Jeff Sessions ducks questions about White House influence on AT&T-Time Warner merger
U.S. Atty. Gen. Jeff Sessions, during questioning at a congressional hearing Tuesday, sidestepped questions about whether President Trump’s vitriol toward CNN was factoring into the Department of Justice’s review of a mammoth media merger.
AT&T is trying to buy Time Warner Inc. — which owns CNN, HBO, TNT, Cartoon Network and the Warner Bros. movie and television studio — for $85 billion. Justice Department antitrust division officials met last week with AT&T executives to discuss their concerns about the merger.
Trump’s disdain for CNN — he calls the network “fake news” — has become an issue in the federal government’s review of the proposed merger, raising questions about whether the Justice Department is bowing to political pressure.
During Tuesday’s hearing before the House Judiciary Committee, Rep. David Cicilline (D-R.I.) pointedly asked Sessions whether the White House has gotten involved in what is supposed to be a legal review of the merits of AT&T’s proposed merger.
“I am not able to comment on conversations or communications that Department of Justice top people have with top people at the White House,” Sessions said.
The Justice Department’s antitrust division, now led by Makan Delrahim, has suggested that it might sue to block the merger. Sources familiar with the matter have told various news outlets, including the Los Angeles Times, that the Justice Department has suggested that AT&T sell either Turner Broadcasting, which includes CNN, or its El Segundo-based satellite TV unit, DirecTV, to win government approval of the deal.
Earlier in the day, Rep. Hank Johnson (D-Ga.) wanted to know whether the Justice Department had ordered AT&T to sell CNN, noting that Trump’s ire toward the news network is well-documented.
Johnson asked whether anyone at the White House had contacted Sessions or other Justice Department officials in an effort to influence their decision on the AT&T-Time Warner deal. Sessions did not directly answer the question.
“First, I would say that I don’t accept, and cannot accept, the accuracy of that news report,” Sessions said. “We have a professional team —”
Johnson interrupted to ask whether the Justice Department had ordered AT&T to shed CNN.
“Our work is professional. They do meet with the —” Sessions said before being interrupted a second time by Johnson, who asked about the validity of news reports.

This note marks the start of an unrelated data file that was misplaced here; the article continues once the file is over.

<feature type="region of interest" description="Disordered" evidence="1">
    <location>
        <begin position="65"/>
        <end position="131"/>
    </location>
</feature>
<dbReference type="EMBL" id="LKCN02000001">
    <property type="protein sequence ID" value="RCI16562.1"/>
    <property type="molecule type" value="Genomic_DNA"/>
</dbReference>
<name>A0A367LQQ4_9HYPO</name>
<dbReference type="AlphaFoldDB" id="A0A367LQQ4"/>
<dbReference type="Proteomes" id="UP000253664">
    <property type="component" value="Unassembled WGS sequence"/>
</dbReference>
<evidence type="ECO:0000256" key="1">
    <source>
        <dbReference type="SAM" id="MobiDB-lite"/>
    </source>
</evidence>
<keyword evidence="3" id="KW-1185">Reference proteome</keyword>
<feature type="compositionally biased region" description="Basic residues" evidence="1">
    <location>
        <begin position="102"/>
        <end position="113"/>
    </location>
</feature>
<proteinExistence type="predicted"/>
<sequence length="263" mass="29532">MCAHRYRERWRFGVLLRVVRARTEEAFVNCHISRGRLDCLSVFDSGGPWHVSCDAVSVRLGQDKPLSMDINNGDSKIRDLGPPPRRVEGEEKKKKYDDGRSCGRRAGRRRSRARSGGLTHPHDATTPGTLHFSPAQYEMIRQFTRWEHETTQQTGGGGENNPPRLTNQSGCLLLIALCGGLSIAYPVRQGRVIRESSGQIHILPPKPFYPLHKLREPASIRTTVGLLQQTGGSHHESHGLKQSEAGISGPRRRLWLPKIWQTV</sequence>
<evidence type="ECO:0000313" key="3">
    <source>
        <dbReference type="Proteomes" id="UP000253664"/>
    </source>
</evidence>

“I would just tell you that I’m not able to accept as accurate news reports that have come out on that,” Sessions said.
Johnson then switched his attention to another topic.
AT&T Chairman and Chief Executive Randall Stephenson, during an appearance last week at the New York Times Dealbook conference, said he had not been directly ordered to sell CNN.
However, questions remain about whether Stephenson was asked to sell Turner Broadcasting, which includes CNN, or whether he would have to divest DirecTV, which the Dallas phone giant acquired in 2015.
Stephenson also said he would not sell CNN.
On Capitol Hill on Tuesday, Cicilline’s questioning on the issue was most pointed. He referenced news reports that 21st Century Fox Executive Chairman Rupert Murdoch, an informal advisor to Trump, has involved himself in the transaction, calling Stephenson on two occasions to ask about CNN. Murdoch’s company owns Fox News, which is a competitor of CNN, and Murdoch’s company tried — and failed — to buy Time Warner three years ago.
“Mr. Sessions, are you not going to answer the question about whether any White House officials have attempted to interfere or speak to the Justice Department about this transaction?” Cicilline asked.
Sessions responded: “According to a long-standing Justice Department policy, the Justice Department does not reveal privileged conversations or conversations with the White House.”
In addition, Rep. Tom Marino (R-Pa.), asked Sessions whether the antitrust division’s position on mergers had changed. In the past, the Justice Department has found acceptable “vertical” mergers, which don’t eliminate any direct competitors. The more problematic mergers have been those defined as “horizontal,” because they consolidate similar businesses and thus reduce competition.
AT&T has classified its proposed takeover of Time Warner as a vertical merger because it wouldn’t wipe out any direct competitors. Some Republicans have expressed concern that the Justice Department might be taking a more restrictive view of mergers rather than allowing market conditions to prevail.
“Antitrust policy is important. I have never been an expert at it,” Sessions said. “We have an experienced team at the Department of Justice. We do try to handle each case professionally. I’m not able to announce any new policies at this time, congressman.”
11:10 a.m.: This article was updated to include questions from Rep. David Cicilline (D-R.I.) and U.S. Atty. Gen. Jeff Sessions’ responses.
This article was first published at 10:20 a.m.